New Brunswick

N.B. justice minister slams judge on complaints over budget cuts

Justice Minister T.J. Burke is firing back at Court of Queen's Bench Chief Justice David Smith for questioning a series of cuts announced in the Liberal government's March budget.

Justice Minister T.J. Burke is firing back at Court of Queen's Bench Chief Justice David Smith for questioning a series of cuts announced in the Liberal government's March budget.

'For him to openly criticize government's approach, I don't think was very fair on his part. And as far as I'm concerned, it was just inappropriate for him to do.'— Justice Minister T.J. Burke

Burke said it wasn't appropriate for Smith to use a Monday speech in Moncton to criticize the provincial government for eliminating the small claims court, reducing funds for legal aid and dismissing 14 family court social workers and mediators.

The judge said those cuts were made without consultation with the court system and Smith wants judges to have a greater role in administering the court system.

Burke said Smith shouldn't be commenting on government policy in front of public audiences.

"For him to openly criticize government's approach, I don't think was very fair on his part. And as far as I'm concerned, it was just inappropriate for him to do," Burke said.

New Brunswick's justice minister is known for his blunt style of talk, but until now that has normally been directed at the opposition Progressive Conservatives in question period.

It is also unusual for a justice minister and a sitting judge to get embroiled in a public disagreement over government policy making.

Burke did not hold back in a CBC News interview on Tuesday on the topic of whether Smith's comments have crossed a line of independence between the executive and judicial branches of government.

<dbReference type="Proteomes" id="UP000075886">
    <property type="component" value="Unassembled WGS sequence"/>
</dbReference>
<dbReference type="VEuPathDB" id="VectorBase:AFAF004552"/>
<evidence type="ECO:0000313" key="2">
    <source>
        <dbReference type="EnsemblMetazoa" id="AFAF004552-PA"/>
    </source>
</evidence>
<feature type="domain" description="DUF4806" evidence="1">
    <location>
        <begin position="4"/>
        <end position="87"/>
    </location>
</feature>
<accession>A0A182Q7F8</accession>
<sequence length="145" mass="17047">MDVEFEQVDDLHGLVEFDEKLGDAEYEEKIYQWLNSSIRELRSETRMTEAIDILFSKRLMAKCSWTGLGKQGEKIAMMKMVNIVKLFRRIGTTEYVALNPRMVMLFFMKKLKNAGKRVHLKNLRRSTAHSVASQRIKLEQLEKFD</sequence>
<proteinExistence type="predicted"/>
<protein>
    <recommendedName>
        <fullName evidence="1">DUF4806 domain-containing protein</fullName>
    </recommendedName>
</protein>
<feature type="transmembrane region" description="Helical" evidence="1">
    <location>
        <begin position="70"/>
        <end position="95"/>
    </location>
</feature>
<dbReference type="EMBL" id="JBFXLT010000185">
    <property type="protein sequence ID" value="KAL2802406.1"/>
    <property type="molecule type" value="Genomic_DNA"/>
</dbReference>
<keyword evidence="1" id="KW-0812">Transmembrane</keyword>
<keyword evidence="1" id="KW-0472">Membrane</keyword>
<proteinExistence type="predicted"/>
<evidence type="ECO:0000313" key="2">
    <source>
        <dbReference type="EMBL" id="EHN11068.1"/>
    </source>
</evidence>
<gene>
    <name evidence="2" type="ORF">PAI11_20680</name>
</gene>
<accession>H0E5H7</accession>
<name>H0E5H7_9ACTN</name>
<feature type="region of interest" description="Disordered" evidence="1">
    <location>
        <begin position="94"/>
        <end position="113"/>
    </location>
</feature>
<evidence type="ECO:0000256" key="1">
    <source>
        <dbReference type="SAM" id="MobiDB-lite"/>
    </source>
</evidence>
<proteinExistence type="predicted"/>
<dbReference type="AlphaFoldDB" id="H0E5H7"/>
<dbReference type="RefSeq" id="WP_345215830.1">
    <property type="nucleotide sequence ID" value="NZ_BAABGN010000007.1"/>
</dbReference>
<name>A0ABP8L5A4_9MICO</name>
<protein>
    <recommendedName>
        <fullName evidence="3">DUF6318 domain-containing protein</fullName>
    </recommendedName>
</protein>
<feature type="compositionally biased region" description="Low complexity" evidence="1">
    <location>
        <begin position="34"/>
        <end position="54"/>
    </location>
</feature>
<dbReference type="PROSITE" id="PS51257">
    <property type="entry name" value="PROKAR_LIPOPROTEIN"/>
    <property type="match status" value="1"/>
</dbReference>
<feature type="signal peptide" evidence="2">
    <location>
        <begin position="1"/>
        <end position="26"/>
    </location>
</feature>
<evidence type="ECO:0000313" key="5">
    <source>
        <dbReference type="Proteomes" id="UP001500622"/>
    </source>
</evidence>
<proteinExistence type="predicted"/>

Burke said he would be in trouble if he criticized one of Smith's judicial decisions and the same principle applies to Smith's comments about government decisions.

"For a judge of the Court of Queen's Bench to come out and speak so openly against government is really just as much of a breach of the independence between the judiciary and the executive branches as I can ever recall," Burke said.

Smith admitted during his speech that he was concerned about publicly raising his concerns for fear of "appearing to be taking a politically partisan approach."

Judge pushes new court administration model

In Smith's speech, the judge also predicted that "suggestions for structural systemic improvements will not receive an opened-arm welcome from those currently having control."

Smith told the Moncton crowd that right now the province dictates how the courts function. The judge said he'd like to see the province consider adopting the Irish Court Service model, which he believes would give judges more say when reforms are being made to the system by the government.

The Irish Court Service has a board of 17 members, nine of whom hold judicial positions. The board sets policies for court administration and a chief executive officer leads the process. According to Smith, Scotland, Northern Ireland and Norway are also looking to adopt the Irish model.

It wasn't just the fact that Smith used a public forum to lobby for a new way of administering the court system that appears to have irked the province's justice minister.

Burke said the government has already rejected Smith's ideas about the Irish system several times and characterized the possibility of New Brunswick moving in this direction as a "pipe dream."

 "If chief justice Smith thinks it's so great in Ireland, then, then, maybe they need a judge over in Ireland. I don't know," Burke said.

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